Initial Phases of biofilm formation in Shewanella oneidensis MR-1.

TitleInitial Phases of biofilm formation in Shewanella oneidensis MR-1.
Publication TypeJournal Article
Year of Publication2004
AuthorsThormann, KM, Saville RM, Shukla S, Pelletier DA, Spormann AM
JournalJournal of bacteriology
Date Published2004 Dec
KeywordsAdenosine Triphosphatases, Bacterial Adhesion, Bacterial Proteins, Biofilms, Fimbriae, Bacterial, Molecular Motor Proteins, Shewanella
AbstractShewanella oneidensis MR-1 is a facultative Fe(III)- and Mn(IV)-reducing microorganism and serves as a model for studying microbially induced dissolution of Fe or Mn oxide minerals as well as biogeochemical cycles. In soil and sediment environments, S. oneidensis biofilms form on mineral surfaces and are critical for mediating the metabolic interaction between this microbe and insoluble metal oxide phases. In order to develop an understanding of the molecular basis of biofilm formation, we investigated S. oneidensis biofilms developing on glass surfaces in a hydrodynamic flow chamber system. After initial attachment, growth of microcolonies and lateral spreading of biofilm cells on the surface occurred simultaneously within the first 24 h. Once surface coverage was almost complete, biofilm development proceeded with extensive vertical growth, resulting in formation of towering structures giving rise to pronounced three-dimensional architecture. Biofilm development was found to be dependent on the nutrient conditions, suggesting a metabolic control. In global transposon mutagenesis, 173 insertion mutants out of 15,000 mutants screened were identified carrying defects in initial attachment and/or early stages in biofilm formation. Seventy-one of those mutants exhibited a nonswimming phenotype, suggesting a role of swimming motility or motility elements in biofilm formation. Disruption mutations in motility genes (flhB, fliK, and pomA), however, did not affect initial attachment but affected progression of biofilm development into pronounced three-dimensional architecture. In contrast, mutants defective in mannose-sensitive hemagglutinin type IV pilus biosynthesis and in pilus retraction (pilT) showed severe defects in adhesion to abiotic surfaces and biofilm formation, respectively. The results provide a basis for understanding microbe-mineral interactions in natural environments.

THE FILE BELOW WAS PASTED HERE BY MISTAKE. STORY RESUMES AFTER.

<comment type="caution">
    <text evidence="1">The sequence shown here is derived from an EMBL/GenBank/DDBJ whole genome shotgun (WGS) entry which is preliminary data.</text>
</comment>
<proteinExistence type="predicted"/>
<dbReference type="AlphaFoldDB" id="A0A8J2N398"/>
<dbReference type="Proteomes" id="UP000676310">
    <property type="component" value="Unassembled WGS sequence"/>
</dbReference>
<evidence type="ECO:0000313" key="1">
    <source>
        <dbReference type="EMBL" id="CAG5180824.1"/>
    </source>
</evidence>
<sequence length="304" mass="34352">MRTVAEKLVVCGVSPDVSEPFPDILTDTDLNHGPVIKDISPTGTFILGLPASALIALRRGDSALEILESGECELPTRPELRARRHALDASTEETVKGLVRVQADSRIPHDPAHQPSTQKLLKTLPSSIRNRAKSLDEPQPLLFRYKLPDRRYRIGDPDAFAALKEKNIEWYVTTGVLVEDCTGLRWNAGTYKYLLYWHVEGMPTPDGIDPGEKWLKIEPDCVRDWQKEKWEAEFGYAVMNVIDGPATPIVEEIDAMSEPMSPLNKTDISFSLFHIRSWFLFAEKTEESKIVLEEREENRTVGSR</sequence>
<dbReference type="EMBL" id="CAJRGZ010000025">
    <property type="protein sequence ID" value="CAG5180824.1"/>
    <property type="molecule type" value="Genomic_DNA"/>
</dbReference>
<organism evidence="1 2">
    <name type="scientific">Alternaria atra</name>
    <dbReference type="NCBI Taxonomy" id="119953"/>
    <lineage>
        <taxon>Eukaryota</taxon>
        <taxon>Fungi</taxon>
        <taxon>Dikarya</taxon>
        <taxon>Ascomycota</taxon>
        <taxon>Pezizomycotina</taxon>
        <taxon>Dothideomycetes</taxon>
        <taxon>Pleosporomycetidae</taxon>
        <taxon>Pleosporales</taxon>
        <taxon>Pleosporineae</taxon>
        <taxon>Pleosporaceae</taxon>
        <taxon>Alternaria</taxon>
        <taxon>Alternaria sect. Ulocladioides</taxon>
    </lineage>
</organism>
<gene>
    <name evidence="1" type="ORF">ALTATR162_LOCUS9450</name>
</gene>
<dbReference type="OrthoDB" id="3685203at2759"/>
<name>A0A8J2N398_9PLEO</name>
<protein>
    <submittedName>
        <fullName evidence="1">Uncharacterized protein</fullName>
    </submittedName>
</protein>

Alternate JournalJ. Bacteriol.
0 November 24, 2010